Original Star Trek cast member George Takei has allegedly said that Galaxy Quest is more true to the spirit of the TV show than any of the other theatrical movies based on the 60s TV series. While I wouldn’t hold it up against Wrath of Khan, this affectionate 1999 spoof is definitely a better Trek film than any of the odd-numbered entries in the franchise.
Galaxy Quest fits a spot-on satire of virtually the entire Trek phenomenon, from the show itself to the actors and the fans, into a tight 102-minute running time. The designs of the ships, the costumes and the sets veers just far enough from the source material for the filmmakers to avoid being eaten alive by a horde of ravenous Paramount lawyers.
For four years starting in the late 70s, Galaxy Quest was a cult TV show that has lived on since in reruns. Its fans, known as “Questies,” flock to conventions while their parents worry that they need to get outside more. The cast has similar thoughts, their lives reduced to a demeaning cycle of personal appearances and mall openings.
The exception is Jason Nesmith (Tim Allen), who played Commander Peter Quincy Taggert of the starship Protector. The unquestioning adulation of the Questies feeds his hungry ego. The other cast members share a common disgust for Nesmith’s bloated, boorish self-importance.
Alexander Dane (Alan Rickman) is a classically-trained Shakespearean actor reduced to repeating the same catch-phrase on demand for packs of socially awkward fourteen-year-olds. Gwen DeMarco (Sigourney Weaver) complains that TV guide was only interested in discussing her boobs. Guy Fleegman (Sam Rockwell) is remembered as “Crewman #6”, famous for dying in the first five minutes of one episode. Former child actor, Tommy Webber (Daryl Mitchell) played Wesley Crush–, er, Lt. Laredo, and not much since. Fred Kwan (Tony Shalhoub), who played the ship’s engineer, is mellow enough to make Kenny G. sound like Motorhead.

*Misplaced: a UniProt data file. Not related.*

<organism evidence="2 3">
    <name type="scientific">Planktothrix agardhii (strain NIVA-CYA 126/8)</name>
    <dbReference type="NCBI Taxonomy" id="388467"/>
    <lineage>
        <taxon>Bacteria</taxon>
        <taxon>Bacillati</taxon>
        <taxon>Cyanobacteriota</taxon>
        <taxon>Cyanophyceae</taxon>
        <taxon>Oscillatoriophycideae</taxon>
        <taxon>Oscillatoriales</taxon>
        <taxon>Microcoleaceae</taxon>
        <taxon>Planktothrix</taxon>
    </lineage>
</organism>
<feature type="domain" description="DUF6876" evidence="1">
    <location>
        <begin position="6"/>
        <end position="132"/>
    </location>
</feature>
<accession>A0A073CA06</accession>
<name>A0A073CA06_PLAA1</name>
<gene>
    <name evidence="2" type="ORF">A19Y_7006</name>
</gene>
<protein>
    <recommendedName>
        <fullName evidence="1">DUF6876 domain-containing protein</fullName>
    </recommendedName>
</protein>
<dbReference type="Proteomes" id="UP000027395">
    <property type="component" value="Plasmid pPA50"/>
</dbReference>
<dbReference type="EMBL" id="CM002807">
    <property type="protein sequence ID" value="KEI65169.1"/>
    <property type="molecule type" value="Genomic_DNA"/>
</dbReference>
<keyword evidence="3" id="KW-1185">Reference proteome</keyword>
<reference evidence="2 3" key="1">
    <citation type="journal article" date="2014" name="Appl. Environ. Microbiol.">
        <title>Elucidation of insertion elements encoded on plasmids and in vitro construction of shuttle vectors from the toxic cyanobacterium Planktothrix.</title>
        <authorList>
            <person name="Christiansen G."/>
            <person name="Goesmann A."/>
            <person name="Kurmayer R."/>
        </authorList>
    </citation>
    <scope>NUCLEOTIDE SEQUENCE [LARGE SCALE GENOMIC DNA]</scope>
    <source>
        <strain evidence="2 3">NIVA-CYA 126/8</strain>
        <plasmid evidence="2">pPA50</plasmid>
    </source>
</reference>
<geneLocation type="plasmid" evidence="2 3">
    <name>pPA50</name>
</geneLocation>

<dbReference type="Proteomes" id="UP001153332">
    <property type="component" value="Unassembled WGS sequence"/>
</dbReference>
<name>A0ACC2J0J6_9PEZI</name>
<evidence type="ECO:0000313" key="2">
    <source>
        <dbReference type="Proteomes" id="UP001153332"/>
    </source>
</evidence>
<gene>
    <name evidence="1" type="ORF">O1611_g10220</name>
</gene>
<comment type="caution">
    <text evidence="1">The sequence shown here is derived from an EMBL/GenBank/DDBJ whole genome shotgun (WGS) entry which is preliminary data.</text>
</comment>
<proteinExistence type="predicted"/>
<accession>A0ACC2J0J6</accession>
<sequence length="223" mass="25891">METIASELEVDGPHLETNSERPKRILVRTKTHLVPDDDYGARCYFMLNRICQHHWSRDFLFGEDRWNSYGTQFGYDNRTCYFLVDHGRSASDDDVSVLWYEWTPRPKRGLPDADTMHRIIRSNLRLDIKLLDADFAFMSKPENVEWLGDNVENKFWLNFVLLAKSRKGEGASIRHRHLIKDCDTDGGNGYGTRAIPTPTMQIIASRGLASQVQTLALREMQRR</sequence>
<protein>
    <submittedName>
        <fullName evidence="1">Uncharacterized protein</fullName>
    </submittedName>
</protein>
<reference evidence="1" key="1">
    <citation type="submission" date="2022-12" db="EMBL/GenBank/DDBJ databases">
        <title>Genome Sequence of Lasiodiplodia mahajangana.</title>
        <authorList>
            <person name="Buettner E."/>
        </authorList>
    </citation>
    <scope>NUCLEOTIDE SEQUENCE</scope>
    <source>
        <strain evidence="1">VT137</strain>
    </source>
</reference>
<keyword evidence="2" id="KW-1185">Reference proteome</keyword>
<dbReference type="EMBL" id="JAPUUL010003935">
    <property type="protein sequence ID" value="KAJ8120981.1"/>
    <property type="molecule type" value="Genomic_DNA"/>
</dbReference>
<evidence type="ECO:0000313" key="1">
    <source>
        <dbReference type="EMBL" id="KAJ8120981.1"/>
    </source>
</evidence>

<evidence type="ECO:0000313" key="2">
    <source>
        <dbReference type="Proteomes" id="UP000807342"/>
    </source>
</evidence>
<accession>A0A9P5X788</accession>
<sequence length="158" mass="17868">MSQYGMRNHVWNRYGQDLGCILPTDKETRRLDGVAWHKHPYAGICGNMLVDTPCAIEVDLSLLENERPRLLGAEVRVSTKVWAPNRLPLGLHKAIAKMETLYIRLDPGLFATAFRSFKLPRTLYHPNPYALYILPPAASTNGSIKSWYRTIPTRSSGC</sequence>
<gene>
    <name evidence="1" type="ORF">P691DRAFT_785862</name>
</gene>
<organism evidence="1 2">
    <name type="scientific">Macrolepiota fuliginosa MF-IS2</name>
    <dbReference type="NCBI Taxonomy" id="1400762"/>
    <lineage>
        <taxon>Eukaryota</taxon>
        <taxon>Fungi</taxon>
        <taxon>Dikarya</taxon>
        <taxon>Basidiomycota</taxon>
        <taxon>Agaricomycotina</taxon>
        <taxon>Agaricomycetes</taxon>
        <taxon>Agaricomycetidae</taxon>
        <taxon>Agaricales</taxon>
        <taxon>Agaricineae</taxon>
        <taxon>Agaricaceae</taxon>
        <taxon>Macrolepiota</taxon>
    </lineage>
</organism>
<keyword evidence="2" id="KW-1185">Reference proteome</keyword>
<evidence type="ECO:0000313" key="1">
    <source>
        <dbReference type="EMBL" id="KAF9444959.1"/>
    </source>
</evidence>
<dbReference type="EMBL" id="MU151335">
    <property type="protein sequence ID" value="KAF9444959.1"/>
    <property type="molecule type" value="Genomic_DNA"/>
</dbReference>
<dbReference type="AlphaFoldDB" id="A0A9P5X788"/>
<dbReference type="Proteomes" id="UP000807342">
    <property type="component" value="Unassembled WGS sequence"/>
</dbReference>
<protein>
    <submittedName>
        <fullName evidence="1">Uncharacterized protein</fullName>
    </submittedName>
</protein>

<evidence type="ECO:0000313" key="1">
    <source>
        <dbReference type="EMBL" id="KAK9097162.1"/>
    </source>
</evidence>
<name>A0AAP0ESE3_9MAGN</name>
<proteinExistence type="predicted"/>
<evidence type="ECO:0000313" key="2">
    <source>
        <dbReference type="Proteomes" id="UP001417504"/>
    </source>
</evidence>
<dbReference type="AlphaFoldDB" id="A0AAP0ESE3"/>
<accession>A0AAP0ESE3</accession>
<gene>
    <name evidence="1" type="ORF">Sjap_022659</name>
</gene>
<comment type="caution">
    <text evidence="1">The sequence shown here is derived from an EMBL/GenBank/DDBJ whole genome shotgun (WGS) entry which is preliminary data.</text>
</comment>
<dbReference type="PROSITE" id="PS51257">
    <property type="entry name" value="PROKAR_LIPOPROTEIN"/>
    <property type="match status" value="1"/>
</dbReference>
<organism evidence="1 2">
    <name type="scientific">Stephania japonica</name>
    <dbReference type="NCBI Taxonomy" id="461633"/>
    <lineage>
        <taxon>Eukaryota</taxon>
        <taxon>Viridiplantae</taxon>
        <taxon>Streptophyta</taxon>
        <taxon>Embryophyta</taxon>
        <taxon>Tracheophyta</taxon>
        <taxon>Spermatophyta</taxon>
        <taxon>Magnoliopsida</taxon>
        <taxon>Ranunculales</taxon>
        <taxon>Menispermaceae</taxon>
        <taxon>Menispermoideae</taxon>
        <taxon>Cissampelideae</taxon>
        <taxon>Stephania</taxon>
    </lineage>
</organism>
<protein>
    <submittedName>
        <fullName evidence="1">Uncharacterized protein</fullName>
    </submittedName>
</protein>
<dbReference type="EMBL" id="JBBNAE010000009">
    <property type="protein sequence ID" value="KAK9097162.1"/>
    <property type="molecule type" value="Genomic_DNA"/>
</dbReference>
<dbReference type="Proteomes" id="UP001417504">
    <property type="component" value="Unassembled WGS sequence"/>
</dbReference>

The central joke is that a group of hapless aliens known as Thermians have mistaken the episodes of Galaxy Quest for “historical documents.” They are under attack by the ruthless General Sarris (Robin Sachs) and have summoned “Commander Taggert” and his crew to pilot their perfect copy of the Protector and save their civilization. The actors find themselves in the unfamiliar position of being real life heroes with real explosions and laser blasts, not special effects. Guy Fleegman is petrified that he’s going to be dead within five minutes. Gwen steps right into the role of her character, Tawny Madison, who basically repeated everything the computer said. Fred Kwan thinks the whole thing is, well, kind of groovy.
Alexander Dane is horrified to discovered that the Thermians hero worship his alien character, Dr. Lazarus, and even more horrified when he realizes they worship “Taggert” even more.
The movie clearly knows its subject matter. The filmmakers get the look and feel of Trekkie convention perfectly and the characters are knowing send-ups of the real personalities of the Star Trek actors. Tim Allen has the Shatner-esque egomania and bombast down pat. Alex Rickman’s character manages to nail Leonard Nimoy and Patrick Stewart at the same time. The character of Tawny Madison is similar to Lt. Uhura, a lovely piece of set decoration whose function on the ship is somewhat less than satisfying for the actress. The ship itself is such a perfect copy of the show that it even includes the parts that make no logical sense but looked damn cool on TV.
Galaxy Quest also manages to poke fun at the fans without being condescending, since it’s the Questies obsessive knowledge of the show that ends up helping Nesmith save the ship. It’s telling that this movie was so popular among the fan community and the casts of the actual shows. When it does poke fun at their beloved show, the emphasis is solidly on the “fun.”